- Project plans
- Project activities
- Legislation and standards
- Industry context
Last edited 20 Mar 2019
Schedule of work for construction
Schedules of work are 'without quantities' instructional lists often produced on smaller projects or for alteration work. They are an alternative to bills of quantities, allowing pricing of items, such as builders' work and fixing schedules (such as sanitary fittings, doors, windows, ironmongery, light fittings, louvres, roller shutters, diffusers, grilles and manholes).
Schedules of work are prepared by designers rather than by the cost consultant. They may be prepared as part of the production information alongside drawings, specifications, bills of quantities and preliminaries and are likely to form part of the tender documentation and then contract documents.
Schedules simply list the work required. Any information about quality should be provided by reference to specifications, and information about location and size should be provided on drawings. Where a schedule includes a description of the work required, this is a 'specified' schedule of work.
Schedules should allow the contractor to identify significant work and materials that will be needed to complete the works and to calculate the quantities that will be required. As a consequence, it is important that schedules of work properly describe every significant item of work to which they relate. Failure to do so may result in a claim by the contractor.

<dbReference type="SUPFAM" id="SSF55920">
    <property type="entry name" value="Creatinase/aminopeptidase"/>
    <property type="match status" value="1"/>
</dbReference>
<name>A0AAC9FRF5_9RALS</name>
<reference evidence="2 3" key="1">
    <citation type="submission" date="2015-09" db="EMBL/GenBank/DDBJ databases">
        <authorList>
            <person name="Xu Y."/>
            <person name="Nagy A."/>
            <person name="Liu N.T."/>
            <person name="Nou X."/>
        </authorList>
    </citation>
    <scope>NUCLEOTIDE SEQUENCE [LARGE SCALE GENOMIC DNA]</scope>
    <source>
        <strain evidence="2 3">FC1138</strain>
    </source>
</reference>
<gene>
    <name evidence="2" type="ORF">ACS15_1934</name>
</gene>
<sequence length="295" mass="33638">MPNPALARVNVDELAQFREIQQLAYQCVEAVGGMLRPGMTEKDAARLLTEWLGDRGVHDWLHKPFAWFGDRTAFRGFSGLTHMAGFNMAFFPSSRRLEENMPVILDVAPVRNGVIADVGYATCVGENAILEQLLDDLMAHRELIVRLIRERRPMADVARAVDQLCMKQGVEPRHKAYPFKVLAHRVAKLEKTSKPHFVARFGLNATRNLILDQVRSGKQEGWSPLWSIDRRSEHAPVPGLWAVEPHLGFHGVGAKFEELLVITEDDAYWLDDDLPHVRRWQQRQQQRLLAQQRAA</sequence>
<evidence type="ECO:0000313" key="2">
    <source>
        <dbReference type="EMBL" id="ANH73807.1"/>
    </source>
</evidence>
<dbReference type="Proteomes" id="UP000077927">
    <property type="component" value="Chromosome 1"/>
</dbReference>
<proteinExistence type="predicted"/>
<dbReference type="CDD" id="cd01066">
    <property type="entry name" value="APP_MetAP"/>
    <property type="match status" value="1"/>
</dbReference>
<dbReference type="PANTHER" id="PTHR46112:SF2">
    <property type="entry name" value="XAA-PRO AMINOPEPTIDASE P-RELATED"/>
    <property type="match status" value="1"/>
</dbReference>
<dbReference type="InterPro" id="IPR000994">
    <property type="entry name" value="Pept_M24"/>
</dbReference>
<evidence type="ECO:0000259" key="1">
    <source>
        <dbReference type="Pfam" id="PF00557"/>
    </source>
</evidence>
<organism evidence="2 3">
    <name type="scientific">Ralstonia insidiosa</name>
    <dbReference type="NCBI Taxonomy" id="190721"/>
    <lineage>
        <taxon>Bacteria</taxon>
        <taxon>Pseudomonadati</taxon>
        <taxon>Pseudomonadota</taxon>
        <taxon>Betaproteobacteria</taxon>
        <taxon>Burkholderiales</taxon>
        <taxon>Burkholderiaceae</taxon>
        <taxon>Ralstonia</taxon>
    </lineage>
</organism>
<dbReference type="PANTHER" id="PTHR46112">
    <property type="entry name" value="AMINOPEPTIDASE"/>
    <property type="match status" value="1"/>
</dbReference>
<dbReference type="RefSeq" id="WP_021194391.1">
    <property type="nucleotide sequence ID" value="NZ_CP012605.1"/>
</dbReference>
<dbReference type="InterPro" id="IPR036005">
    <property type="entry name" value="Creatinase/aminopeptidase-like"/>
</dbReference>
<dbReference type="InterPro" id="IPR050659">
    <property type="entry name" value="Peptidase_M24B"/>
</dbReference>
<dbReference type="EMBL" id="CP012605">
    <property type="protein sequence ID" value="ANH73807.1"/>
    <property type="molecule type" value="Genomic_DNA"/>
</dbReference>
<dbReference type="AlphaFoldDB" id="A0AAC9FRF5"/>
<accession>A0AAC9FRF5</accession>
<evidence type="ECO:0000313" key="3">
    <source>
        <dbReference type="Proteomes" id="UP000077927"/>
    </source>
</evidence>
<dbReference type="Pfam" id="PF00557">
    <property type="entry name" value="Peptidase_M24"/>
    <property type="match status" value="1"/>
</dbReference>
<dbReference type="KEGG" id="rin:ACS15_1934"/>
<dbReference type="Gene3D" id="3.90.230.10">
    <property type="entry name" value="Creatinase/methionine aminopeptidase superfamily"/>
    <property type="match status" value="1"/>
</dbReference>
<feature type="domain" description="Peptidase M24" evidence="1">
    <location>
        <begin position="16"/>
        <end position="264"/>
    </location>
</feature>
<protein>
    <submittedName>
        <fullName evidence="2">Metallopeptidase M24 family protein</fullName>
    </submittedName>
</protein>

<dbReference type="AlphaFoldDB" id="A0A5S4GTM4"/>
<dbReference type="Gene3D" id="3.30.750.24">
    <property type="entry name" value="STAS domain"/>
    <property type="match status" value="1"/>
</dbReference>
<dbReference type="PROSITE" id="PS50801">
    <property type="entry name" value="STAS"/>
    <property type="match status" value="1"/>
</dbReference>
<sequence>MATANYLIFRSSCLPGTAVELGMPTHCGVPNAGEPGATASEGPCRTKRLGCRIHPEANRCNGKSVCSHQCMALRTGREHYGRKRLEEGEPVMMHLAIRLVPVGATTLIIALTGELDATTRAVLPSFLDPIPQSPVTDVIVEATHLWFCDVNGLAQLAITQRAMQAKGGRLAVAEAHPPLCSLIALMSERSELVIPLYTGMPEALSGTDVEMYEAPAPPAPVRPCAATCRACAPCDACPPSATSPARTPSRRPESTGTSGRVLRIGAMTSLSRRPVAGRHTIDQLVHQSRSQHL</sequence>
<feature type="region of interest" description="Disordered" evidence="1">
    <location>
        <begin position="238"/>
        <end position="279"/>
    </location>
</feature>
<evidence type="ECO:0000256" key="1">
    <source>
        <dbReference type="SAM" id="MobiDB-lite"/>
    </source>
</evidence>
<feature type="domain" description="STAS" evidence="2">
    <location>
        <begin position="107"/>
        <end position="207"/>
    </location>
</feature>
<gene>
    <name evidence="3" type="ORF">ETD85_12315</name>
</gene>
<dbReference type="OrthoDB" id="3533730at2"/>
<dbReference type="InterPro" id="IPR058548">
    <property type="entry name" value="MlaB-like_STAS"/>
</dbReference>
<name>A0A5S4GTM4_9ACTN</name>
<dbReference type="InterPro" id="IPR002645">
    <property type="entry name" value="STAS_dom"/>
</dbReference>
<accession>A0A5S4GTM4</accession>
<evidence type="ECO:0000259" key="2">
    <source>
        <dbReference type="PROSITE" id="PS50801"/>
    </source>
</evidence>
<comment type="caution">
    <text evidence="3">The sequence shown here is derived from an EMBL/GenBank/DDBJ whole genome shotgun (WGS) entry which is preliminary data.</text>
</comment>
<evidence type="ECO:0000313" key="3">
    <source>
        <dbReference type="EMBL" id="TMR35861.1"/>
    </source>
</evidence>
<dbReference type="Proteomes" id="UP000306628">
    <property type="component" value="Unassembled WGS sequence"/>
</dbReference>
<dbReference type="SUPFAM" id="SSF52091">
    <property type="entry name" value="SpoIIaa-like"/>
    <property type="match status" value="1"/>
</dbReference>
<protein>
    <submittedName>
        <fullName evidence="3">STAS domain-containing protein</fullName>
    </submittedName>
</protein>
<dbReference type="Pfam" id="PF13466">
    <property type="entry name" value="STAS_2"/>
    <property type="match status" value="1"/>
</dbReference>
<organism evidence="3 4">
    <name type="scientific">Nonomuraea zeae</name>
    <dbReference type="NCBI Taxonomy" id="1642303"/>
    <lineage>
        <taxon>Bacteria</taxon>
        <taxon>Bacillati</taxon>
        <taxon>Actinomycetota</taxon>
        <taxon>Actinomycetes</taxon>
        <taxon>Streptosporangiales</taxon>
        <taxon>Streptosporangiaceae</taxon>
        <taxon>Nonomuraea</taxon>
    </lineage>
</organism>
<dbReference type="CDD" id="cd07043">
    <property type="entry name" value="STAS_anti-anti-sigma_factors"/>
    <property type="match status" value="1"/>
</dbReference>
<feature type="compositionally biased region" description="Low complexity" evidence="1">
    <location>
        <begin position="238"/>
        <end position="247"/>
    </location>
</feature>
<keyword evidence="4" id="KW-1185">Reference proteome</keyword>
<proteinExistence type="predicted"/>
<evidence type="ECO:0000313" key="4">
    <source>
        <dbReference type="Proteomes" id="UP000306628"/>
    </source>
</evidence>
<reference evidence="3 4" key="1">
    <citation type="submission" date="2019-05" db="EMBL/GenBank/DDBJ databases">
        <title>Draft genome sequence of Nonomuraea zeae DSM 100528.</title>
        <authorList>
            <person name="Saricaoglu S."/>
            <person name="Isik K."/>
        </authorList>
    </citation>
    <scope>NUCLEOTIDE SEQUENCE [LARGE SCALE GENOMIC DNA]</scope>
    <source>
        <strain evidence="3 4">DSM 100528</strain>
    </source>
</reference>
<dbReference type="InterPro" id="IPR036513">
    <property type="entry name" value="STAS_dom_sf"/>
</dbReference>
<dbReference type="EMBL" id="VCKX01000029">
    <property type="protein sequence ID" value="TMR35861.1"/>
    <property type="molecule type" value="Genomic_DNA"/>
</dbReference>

Landlords and property investors that purchase properties in need of renovation require a Schedule of Works to demonstrate works that have been completed. This is often crucial in convincing a property surveyor that the value is not what the developer paid, but has increased - because of the works.
The lender will also ask the valuer to assess if the works have been completed and if they are of the value suggested. It is important therefore to have a copy of any receipts and invoices of contractors available to be provided to the valuer.
 Related articles on Designing Buildings Wiki
- Contract documents.
- Contractor's working schedule.
- Form of tender.
- Scope creep.
- Scope of work.
- Tender documents.
- What should be included in a scope of work?
- Window and door schedules.
 External references
Featured articles and news
ECA backs call for a rolling programme of rail electrification.
What does 'curtilage' mean and why does it matter?
Our duty to prevent harm and protect each other.
A quality perspective.
If buildings were people, they would be just starting to walk on two legs.
Air filtration and clean air standards.
The Dukes of Normandy and the second world war.
Conserving structures in historic designed landscapes.
Online platform to showcase acoustic solutions.
The drivers of value and how it is measured.
Do you know your Ionic from your Doric?